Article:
13.06.2019 | University of Missouri-Columbia

All articles from Life Sciences >>>

The most recent press releases about innovation >>>

Die letzten 5 Focus-News des innovations-reports im Überblick:

Im Focus: MPSD team discovers light-induced ferroelectricity in strontium titanate

Light can be used not only to measure materials’ properties, but also to change them. Especially interesting are those cases in which the function of a material can be modified, such as its ability to conduct electricity or to store information in its magnetic state. A team led by Andrea Cavalleri from the Max Planck Institute for the Structure and Dynamics of Matter in Hamburg used terahertz frequency light pulses to transform a non-ferroelectric material into a ferroelectric one.

Ferroelectricity is a state in which the constituent lattice “looks” in one specific direction, forming a macroscopic electrical polarisation. The ability to...

Im Focus: Determining the Earth’s gravity field more accurately than ever before

Researchers at TU Graz calculate the most accurate gravity field determination of the Earth using 1.16 billion satellite measurements. This yields valuable knowledge for climate research.

The Earth’s gravity fluctuates from place to place. Geodesists use this phenomenon to observe geodynamic and climatological processes. Using...

Im Focus: Tube anemone has the largest animal mitochondrial genome ever sequenced

Discovery by Brazilian and US researchers could change the classification of two species, which appear more akin to jellyfish than was thought.

The tube anemone Isarachnanthus nocturnus is only 15 cm long but has the largest mitochondrial genome of any animal sequenced to date, with 80,923 base pairs....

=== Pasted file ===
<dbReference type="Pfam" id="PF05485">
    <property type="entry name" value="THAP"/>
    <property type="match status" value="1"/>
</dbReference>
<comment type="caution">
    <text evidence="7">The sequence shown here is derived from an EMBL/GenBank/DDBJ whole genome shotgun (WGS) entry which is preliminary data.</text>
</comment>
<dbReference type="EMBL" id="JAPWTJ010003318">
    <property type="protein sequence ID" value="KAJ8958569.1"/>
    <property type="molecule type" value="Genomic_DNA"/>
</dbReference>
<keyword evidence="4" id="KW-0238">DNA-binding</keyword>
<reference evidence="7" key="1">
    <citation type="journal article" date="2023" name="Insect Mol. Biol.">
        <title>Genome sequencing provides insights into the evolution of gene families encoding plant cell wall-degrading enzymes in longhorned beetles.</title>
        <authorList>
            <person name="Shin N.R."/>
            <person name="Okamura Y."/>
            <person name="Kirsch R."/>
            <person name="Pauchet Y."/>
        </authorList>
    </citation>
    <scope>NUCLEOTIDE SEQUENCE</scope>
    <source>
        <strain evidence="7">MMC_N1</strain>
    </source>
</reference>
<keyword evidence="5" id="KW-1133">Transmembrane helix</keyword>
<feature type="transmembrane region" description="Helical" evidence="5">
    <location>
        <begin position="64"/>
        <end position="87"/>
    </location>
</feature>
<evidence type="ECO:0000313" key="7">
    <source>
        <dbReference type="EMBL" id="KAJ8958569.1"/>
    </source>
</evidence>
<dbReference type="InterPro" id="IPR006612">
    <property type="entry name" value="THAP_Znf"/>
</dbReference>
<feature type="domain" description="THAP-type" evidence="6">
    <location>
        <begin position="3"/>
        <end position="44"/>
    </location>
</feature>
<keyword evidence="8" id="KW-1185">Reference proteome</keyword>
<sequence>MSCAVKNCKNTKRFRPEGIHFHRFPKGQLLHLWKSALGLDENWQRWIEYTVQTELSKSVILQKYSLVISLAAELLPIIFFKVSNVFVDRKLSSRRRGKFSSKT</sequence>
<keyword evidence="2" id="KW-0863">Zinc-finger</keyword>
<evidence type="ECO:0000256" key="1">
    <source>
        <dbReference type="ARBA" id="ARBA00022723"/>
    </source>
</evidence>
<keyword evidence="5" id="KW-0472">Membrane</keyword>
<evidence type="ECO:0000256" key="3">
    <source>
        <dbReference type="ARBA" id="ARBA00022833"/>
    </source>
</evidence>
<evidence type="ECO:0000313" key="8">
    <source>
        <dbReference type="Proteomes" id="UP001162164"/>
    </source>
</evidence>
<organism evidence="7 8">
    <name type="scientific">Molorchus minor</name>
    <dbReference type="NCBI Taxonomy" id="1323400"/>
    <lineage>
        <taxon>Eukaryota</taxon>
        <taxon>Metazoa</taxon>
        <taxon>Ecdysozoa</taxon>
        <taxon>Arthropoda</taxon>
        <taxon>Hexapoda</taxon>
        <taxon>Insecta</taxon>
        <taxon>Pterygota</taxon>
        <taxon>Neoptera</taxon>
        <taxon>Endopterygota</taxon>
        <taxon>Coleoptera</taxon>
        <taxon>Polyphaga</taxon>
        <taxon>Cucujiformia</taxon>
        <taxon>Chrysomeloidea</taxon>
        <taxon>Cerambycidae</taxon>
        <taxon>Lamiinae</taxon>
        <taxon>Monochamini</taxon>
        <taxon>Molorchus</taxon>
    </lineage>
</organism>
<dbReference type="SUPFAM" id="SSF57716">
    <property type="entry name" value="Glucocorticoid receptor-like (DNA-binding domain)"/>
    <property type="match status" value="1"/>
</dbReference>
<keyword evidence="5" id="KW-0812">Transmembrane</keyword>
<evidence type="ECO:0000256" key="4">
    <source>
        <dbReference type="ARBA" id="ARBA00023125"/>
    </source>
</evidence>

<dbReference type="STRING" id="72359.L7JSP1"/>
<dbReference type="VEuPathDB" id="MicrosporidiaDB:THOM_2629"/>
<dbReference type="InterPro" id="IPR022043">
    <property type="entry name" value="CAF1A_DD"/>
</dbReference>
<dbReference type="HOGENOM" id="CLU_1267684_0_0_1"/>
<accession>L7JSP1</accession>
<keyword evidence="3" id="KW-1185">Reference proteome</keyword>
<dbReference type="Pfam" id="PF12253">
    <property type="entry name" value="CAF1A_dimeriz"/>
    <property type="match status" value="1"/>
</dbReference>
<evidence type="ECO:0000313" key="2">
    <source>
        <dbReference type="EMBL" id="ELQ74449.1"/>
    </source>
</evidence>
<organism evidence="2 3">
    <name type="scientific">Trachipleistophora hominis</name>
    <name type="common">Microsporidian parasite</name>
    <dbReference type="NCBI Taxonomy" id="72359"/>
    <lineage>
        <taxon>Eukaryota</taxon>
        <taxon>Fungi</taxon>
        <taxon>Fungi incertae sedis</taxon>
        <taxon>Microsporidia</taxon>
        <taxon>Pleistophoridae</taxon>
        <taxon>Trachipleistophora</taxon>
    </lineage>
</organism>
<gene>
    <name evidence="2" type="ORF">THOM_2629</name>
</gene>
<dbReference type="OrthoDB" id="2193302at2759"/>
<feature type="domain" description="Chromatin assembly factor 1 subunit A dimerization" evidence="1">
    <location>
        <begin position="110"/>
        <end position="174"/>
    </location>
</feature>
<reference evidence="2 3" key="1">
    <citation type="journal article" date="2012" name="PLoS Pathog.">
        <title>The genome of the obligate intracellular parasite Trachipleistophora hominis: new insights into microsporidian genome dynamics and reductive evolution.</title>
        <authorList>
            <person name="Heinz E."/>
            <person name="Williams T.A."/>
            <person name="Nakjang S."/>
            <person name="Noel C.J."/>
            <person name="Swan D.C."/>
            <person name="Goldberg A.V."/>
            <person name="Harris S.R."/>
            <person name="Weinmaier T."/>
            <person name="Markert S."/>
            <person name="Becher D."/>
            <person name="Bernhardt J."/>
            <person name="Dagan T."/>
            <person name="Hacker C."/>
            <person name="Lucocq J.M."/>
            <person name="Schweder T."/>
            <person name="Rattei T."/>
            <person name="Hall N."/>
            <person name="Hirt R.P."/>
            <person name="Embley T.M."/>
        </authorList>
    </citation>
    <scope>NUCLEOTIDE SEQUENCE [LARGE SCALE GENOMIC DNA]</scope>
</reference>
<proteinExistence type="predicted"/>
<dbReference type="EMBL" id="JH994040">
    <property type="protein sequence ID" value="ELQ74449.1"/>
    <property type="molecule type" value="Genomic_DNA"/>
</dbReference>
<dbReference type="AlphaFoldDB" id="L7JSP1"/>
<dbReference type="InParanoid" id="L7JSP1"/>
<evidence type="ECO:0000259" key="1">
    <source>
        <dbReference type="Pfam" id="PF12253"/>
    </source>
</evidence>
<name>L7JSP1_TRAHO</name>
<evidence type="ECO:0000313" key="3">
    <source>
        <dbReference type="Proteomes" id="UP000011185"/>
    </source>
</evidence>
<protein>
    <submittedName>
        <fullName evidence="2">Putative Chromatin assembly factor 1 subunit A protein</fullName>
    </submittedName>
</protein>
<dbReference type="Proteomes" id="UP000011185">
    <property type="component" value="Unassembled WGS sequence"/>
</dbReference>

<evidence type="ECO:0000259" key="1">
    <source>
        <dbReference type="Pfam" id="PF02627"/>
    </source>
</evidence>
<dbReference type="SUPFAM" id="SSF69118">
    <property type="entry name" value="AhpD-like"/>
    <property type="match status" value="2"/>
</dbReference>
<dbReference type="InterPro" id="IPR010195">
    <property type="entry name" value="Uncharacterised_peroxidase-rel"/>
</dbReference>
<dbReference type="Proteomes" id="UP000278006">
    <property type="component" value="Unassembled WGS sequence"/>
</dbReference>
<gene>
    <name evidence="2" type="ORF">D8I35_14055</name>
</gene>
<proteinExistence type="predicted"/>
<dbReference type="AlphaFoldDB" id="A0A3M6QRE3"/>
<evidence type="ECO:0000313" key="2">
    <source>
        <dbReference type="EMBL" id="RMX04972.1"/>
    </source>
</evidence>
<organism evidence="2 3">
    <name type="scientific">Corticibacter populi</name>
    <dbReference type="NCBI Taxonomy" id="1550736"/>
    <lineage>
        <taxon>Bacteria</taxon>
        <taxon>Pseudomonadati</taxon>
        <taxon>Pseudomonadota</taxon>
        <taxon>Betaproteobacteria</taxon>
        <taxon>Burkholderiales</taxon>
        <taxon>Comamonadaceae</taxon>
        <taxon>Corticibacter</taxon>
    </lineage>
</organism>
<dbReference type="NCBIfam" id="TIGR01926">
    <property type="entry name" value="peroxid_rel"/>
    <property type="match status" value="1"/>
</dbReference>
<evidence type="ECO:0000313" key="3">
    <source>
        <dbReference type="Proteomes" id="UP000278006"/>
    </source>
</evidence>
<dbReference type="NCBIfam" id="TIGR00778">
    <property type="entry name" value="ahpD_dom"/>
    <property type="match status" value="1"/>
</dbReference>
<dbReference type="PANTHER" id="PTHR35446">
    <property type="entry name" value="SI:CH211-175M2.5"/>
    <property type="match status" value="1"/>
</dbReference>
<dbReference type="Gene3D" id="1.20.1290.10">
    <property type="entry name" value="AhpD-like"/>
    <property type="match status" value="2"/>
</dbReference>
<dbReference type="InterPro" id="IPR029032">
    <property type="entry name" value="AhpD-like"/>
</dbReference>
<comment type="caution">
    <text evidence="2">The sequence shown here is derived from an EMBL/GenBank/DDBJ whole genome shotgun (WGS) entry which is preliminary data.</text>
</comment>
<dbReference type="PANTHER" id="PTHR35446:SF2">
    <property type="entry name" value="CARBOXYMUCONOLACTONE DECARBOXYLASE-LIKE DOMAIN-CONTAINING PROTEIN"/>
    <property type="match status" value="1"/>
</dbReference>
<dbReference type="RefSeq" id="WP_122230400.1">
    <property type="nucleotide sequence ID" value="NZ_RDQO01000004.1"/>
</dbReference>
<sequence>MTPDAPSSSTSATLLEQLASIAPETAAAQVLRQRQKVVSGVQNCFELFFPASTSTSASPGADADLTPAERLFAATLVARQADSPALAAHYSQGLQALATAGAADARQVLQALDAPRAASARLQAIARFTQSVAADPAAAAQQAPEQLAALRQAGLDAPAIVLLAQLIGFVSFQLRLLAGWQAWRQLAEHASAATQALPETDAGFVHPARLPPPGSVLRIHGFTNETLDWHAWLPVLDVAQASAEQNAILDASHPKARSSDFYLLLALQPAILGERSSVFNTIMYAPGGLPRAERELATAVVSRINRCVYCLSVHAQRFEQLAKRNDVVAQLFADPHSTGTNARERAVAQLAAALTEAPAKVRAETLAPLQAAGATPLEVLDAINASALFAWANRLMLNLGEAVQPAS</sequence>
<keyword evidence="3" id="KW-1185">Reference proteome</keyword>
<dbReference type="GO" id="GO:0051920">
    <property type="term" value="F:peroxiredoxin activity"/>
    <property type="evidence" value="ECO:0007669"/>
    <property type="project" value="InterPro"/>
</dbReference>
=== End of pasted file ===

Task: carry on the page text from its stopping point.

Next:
Im Focus: Tiny light box opens new doors into the nanoworld

Researchers at Chalmers University of Technology, Sweden, have discovered a completely new way of capturing, amplifying and linking light to matter at the nanolevel. Using a tiny box, built from stacked atomically thin material, they have succeeded in creating a type of feedback loop in which light and matter become one. The discovery, which was recently published in Nature Nanotechnology, opens up new possibilities in the world of nanophotonics.

Photonics is concerned with various means of using light. Fibre-optic communication is an example of photonics, as is the technology behind photodetectors and...

Im Focus: Cost-effective and individualized advanced electronic packaging in small batches now available

Fraunhofer IZM is joining the EUROPRACTICE IC Service platform. Together, the partners are making fan-out wafer level packaging (FOWLP) for electronic devices available and affordable even in small batches – and thus of interest to research institutes, universities, and SMEs. Costs can be significantly reduced by up to ten customers implementing individual fan-out wafer level packaging for their ICs or other components on a multi-project wafer. The target group includes any organization that does not produce in large quantities, but requires prototypes.

Research always means trying things out and daring to do new things. Research institutes, universities, and SMEs do not produce in large batches, but rather...

All Focus news of the innovation-report >>>

Anzeige

Anzeige

VideoLinks
Industry & Economy
Event News

SEMANTiCS 2019 brings together industry leaders and data scientists in Karlsruhe

29.04.2019 | Event News

Revered mathematicians and computer scientists converge with 200 young researchers in Heidelberg!

17.04.2019 | Event News

First dust conference in the Central Asian part of the earth’s dust belt

15.04.2019 | Event News

 
Latest News

Concert of magnetic moments

14.06.2019 | Information Technology

Materials informatics reveals new class of super-hard alloys

14.06.2019 | Materials Sciences

New imaging modality targets cholesterol in arterial plaque

14.06.2019 | Medical Engineering

VideoLinks
Science & Research
Overview of more VideoLinks >>>